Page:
BNSF filed refund claims for the employer and employee portions of the RRTA taxes paid on the NQSOs and the moving expenses. The district court granted BNSF's motion for summary judgment, holding that the NQSOs were not compensation for purposes of the RRTA and that the moving expenses were properly excluded from income under the RRTA.

Code Sec. 3121 provides that the term "wages" means all remuneration for employment, including the cash value of all remuneration, including benefits, paid in any medium other than cash. Under Reg. Sec. 31.3231(e)-1, compensation has the same meaning as the term "wages" in Code Sec. 3121, except as specifically limited in the RRTA and the related regulations. For RRTA purposes, Code Sec. 3231(e)(1) defines compensation as "any form of money remuneration paid to an individual for services rendered as an employee to one or more employers," subject to certain enumerated exceptions. Under Code Sec. 3231(e)(5), the term "compensation" does not include any benefit provided to or on behalf of an employee if at the time that benefit is provided it is reasonable to believe that the employee will be able to exclude that benefit from income under Code Secs. 74(c), 108(f)(4), 117, or 132

BNSF argued that the NQSOs did not qualify as money because they were not cash or other medium of exchange for employment, and therefore, were not compensation under the RRTA. BNSF also claimed that the moving expenses were not provided as compensation for employees' services to BNSF, but instead were provided as a means of retaining qualified and knowledgeable employees. BNSF considered the moving expenses to be excludible moving expense payments and reimbursements under Code Sec. 217.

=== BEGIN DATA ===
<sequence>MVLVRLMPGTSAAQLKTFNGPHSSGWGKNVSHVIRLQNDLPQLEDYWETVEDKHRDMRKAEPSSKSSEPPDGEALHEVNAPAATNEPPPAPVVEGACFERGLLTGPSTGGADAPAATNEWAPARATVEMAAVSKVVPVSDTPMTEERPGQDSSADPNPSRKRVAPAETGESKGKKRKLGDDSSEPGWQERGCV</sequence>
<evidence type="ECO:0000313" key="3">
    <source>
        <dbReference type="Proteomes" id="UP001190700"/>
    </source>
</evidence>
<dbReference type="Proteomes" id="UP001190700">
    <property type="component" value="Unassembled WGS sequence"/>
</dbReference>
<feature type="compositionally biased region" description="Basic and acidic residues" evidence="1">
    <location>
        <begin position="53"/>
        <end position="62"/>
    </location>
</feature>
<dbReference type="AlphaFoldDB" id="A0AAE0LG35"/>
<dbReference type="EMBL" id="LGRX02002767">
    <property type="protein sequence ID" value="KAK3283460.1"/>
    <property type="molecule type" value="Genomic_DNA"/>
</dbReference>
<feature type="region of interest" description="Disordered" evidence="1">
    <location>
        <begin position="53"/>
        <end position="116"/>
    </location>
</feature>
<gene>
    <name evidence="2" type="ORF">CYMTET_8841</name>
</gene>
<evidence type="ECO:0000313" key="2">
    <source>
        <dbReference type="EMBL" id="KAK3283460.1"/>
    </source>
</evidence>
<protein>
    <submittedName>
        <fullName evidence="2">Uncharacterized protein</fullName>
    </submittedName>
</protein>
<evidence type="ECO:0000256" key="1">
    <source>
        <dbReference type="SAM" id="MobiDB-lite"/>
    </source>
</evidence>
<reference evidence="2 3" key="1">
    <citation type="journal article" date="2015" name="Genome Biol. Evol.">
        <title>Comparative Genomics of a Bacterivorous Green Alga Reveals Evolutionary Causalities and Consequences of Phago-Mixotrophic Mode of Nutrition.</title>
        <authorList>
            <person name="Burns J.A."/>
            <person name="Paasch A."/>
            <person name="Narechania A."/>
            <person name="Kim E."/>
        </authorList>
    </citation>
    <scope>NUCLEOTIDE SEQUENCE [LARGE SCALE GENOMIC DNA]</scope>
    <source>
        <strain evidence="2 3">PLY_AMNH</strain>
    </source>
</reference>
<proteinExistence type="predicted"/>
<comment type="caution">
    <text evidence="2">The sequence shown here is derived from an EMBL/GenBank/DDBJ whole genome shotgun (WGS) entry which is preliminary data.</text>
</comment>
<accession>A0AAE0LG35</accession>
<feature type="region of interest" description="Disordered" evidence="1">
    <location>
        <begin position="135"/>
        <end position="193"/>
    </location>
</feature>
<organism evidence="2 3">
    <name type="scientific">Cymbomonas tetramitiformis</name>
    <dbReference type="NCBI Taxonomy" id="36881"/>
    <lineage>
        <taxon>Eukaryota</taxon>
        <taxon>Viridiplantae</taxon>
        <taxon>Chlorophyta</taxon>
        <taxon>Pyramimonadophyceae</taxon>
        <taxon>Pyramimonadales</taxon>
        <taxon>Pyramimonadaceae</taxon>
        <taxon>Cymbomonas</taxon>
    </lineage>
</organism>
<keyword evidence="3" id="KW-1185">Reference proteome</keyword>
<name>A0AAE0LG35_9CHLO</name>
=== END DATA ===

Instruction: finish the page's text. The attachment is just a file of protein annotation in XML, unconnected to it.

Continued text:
The IRS contended that the NQSOs were compensation because they qualified as wages under the Federal Insurance Contributions Act (FICA). In addition, the IRS said that the moving expenses did not qualify as benefits excludible from compensation.

The Fifth Circuit reversed the Tax Court and held that the NQSOs are includible as compensation under the RRTA. Under Tier 1 of the RRTA, a tax is imposed on an applicable percentage of an employee's compensation for services. The court cited the Supreme Court's decision in Chevron USA, Inc. v. Nat'l Resources Def. Council, Inc., 467 U.S. 837 (1983), which held that, where a statute is silent with respect to a specific issue, the IRS regulations receive deference on a permissible construction of the statute. In this case, the terms "compensation" and "any form of money remuneration" were inherently ambiguous, the Fifth Circuit concluded. Although RRTA compensation may exclude certain in-kind benefits, the court said it was reasonable to construe that NQSOs were properly included as compensation under the RRTA as interpreted by Reg. Sec. 31.3231(e)-1.

However, the court remanded the case to the district court to determine whether the moving expense benefits were properly excluded under Code Sec. 3231(e)(5). Because the benefits were paid in various ways, a determination on an expense-by-expense basis was needed to determine whether such benefits qualified as compensation under the RRTA or were properly excluded as a travel expense.

For a discussion of wages payments subject to withholding, see Parker Tax ¶212,110.